Disease activity and QoL

Clinical assessments included the mRSS and number of digital ulcers assessed at screening, baseline, week 4, week 8 (end of treatment), and week 12 (follow-up). For the mRSS, the thickness of the skin was assessed at 17 regions of the body, each scored from 0 to 3 (normal to severe) resulting in the highest theoretical mRSS score of 51 [31]. QoL was assessed using the Short Form (36) Health Survey (SF-36) and Scleroderma Health Assessment Questionnaire (SHAQ) at baseline, week 8, and week 12. SF-36 consists of 36 questions about health resulting in two summary measures, physical and mental component summaries. The SHAQ scale consists of three parts, disability index (HAQ-DI) that via a questionnaire assesses disability, a pain scale that assesses pain, and a number of disease-related questions.

Statistical analysis

The primary endpoint for this study was changes in biomarkers during treatment. For the statistical analyses, p-values were calculated using the non-parametric two-sided Wilcoxon signed rank test at a 5% significance level. The reported p-values for the biomarkers were not corrected for multiple testing and should be considered as descriptive.


Study patients

Nine SSc patients meeting the inclusion criteria were enrolled, and all completed the study including an 8-week treatment with paquinimod at 3 mg/day and a 4-week follow-up. All patients had rapidly progressive disease and were ANA-positive, and the patient without RNA-polymerase III or topoisomerase I antibodies was ANA-positive with a nucleolar immunofluorescence pattern. Baseline demographics and characteristics of the patients are summarized in Table 1. Three patients had lung fibrosis on HRCT, and 7 patients were considered to have gastrointestinal involvement. Five had musculoskeletal involvement, whereas none had myocardial or renal involvement.

Table 1 Baseline characteristics

Paquinimod plasma concentrations

The analyses of plasma concentrations showed that all patients in the study were well exposed to paquinimod. The average pre-dose concentration after 8 weeks of treatment was 4650 ± 436 nmol/L (mean ± standard error of the mean). All patients reached approximate steady-state concentrations within 2 weeks of treatment (Fig. 1) which is in accordance with the half-life of approximately 80 h reported previously in SLE patients [24].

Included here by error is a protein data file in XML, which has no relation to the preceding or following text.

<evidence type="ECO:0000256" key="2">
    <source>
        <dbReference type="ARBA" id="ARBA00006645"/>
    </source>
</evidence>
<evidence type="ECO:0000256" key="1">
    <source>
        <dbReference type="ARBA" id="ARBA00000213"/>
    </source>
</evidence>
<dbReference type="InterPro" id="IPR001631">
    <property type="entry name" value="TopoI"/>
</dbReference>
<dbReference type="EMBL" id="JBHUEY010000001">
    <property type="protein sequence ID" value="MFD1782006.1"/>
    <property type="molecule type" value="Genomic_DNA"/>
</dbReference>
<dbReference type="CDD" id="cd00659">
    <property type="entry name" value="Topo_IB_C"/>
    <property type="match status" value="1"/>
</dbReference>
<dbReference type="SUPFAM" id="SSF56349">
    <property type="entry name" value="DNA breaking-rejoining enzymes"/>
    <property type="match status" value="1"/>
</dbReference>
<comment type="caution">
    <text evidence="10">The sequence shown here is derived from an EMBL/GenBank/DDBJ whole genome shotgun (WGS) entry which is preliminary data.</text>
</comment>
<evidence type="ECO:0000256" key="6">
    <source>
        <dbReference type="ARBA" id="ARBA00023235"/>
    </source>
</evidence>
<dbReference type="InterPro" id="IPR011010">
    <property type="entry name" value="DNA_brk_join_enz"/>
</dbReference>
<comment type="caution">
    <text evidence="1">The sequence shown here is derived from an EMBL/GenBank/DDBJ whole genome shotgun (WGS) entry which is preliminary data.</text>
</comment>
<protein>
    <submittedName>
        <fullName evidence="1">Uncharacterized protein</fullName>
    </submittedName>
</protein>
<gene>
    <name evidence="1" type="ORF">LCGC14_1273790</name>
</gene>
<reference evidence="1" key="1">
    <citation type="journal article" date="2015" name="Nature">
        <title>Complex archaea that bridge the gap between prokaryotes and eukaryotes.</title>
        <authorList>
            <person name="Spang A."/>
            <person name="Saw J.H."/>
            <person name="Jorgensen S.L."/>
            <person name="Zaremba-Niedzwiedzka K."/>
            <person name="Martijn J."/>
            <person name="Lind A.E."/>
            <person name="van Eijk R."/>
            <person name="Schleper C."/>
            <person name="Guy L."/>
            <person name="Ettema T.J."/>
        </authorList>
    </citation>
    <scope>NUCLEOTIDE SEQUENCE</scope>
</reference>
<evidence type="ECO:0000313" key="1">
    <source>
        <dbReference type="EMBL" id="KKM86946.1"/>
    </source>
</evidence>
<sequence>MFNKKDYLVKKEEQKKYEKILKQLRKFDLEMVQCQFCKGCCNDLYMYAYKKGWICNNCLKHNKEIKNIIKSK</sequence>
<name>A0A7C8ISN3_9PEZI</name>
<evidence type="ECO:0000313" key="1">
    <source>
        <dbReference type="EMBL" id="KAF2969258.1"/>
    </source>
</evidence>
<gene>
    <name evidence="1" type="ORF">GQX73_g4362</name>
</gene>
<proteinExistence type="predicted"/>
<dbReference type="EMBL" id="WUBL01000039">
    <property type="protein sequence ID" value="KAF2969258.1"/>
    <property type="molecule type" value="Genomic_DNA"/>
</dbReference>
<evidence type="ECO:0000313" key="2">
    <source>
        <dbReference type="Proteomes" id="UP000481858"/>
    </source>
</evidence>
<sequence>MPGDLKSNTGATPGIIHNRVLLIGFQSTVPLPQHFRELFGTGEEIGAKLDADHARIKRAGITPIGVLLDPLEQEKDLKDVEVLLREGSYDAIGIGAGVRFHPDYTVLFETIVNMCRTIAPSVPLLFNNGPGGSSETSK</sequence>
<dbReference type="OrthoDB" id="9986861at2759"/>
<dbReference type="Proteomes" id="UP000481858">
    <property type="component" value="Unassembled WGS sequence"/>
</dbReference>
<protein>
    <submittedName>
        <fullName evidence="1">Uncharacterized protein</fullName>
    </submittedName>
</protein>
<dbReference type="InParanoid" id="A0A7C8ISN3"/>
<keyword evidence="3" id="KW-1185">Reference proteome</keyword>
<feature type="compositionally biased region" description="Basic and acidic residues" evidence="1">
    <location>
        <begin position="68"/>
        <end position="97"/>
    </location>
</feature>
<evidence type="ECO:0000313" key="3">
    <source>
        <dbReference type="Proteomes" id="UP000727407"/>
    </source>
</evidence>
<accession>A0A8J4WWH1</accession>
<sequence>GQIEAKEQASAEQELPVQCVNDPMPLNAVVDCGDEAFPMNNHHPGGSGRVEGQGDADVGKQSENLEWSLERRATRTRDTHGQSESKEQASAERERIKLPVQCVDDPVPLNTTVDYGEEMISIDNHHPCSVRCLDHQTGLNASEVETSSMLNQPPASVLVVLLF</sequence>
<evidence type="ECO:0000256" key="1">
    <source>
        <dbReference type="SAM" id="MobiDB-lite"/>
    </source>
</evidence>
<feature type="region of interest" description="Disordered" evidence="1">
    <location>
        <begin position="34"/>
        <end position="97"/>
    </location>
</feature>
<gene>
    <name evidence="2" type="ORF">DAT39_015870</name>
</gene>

Fig. 1
figure 1

Plasma levels of paquinimod in each individual patient were analyzed at weeks 2, 4 and 8, and at follow-up week 12, by using LC-MS/MS

Biomarkers in the blood and skin

Type I IFN activity

The activity of type I IFNs was analyzed in the plasma from the patients at baseline, at weeks 4 and 8, and at follow-up at week 12 by using a sensitive functional cell-based assay [24]. As shown in Fig. 2A, elevated levels of type I IFN activity in the plasma were detected in one of the nine patients at baseline. A clear reduction was evident already after 4 weeks of treatment in this specific patient, and the activity then remained low throughout the whole treatment period. An increase was recorded at 12 weeks follow-up in this patient, supporting that the observed effect is linked to the paquinimod treatment.

Fig. 2
figure 2

A Type I IFN activity in plasma in each individual patient was analyzed at baseline, weeks 4 and 8, and at follow-up week 12, by using a functional receptor assay. B The gene expression of five type I IFN responsive genes, IFI44, IFI44L, IFI6, IFI27, and RSAD2, in the skin was analyzed by real-time PCR. The forest plot shows mean fold changes (log2) of each gene after 8 weeks of treatment. The dashes indicate mean fold changes (log2) after 8 weeks of treatment with paquinimod, and the horizontal bars show 95% CIs

Furthermore, the expression of 5 different type I IFN responsive genes IFI44, IFI44L, IFI6, IFI27, and RSAD2, reported to be upregulated in SSc skin [13] was analyzed. In the present study, the mRNA level of each gene was measured in the skin biopsies at baseline and after 8 weeks of treatment. For each of these genes, a numerical decrease in mean mRNA levels during treatment was observed in the whole patient population, which did not reach statistical significance due to the low patient numbers (Fig. 2B). In the patient with elevated IFN activity in the plasma, 4/5 IFN responsive genes (IFI44, IFI44L, IFI6, and IFI27) were reduced after treatment with paquinimod. In this specific patient, the level of gene expression of all 5 IFN-responsive genes at baseline was elevated compared to the other patients (data not shown), suggesting that there is a correlation between IFN signature in lesional tissue and peripheral blood in SSc patients as earlier reported [34].